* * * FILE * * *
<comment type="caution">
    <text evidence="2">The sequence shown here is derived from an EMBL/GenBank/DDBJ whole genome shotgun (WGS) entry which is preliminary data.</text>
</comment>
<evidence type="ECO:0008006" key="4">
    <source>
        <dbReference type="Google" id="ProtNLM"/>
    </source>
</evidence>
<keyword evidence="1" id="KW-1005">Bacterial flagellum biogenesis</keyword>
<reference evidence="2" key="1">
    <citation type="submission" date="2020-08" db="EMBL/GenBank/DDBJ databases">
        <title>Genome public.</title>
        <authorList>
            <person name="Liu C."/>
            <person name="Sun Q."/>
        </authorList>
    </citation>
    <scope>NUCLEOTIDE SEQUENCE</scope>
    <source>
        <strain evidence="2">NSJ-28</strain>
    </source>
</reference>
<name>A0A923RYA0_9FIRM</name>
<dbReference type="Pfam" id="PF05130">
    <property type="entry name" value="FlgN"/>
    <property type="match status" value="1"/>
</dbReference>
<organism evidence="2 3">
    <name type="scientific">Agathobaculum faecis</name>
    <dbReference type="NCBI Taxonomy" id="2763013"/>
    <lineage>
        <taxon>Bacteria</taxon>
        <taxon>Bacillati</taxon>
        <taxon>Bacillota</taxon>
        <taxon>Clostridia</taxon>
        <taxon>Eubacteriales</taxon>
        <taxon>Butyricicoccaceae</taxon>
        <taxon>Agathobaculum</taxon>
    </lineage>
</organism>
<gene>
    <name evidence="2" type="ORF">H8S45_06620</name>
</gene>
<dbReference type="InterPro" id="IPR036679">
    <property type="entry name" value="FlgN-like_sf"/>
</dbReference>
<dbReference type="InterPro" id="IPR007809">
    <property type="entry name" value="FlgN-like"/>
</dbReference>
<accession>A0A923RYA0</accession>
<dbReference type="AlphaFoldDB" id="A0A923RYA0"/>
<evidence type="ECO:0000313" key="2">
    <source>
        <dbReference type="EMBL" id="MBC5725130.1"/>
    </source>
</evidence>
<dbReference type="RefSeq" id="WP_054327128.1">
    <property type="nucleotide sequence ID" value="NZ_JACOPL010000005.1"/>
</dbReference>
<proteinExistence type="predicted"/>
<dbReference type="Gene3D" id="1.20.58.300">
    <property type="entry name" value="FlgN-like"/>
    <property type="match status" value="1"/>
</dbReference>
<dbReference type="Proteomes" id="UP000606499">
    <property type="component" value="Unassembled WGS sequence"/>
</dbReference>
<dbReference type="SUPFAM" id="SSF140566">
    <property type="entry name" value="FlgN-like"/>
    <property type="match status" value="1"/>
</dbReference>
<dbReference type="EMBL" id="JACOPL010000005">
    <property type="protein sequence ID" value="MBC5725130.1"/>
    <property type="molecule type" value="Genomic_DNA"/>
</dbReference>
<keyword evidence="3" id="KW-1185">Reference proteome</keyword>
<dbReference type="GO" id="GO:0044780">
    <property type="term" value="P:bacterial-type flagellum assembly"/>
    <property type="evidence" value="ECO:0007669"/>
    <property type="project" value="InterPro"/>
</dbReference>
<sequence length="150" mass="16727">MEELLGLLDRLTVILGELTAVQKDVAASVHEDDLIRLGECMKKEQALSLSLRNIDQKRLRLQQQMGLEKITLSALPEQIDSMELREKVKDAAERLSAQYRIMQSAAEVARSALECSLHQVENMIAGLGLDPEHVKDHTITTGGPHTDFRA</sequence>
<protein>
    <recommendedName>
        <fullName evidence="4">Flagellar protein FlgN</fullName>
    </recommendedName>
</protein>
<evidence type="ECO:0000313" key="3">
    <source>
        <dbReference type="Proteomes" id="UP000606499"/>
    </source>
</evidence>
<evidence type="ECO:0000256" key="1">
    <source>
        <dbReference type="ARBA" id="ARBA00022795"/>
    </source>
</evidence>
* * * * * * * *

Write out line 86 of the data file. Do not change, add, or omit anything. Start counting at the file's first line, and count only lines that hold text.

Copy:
    </recommendedName>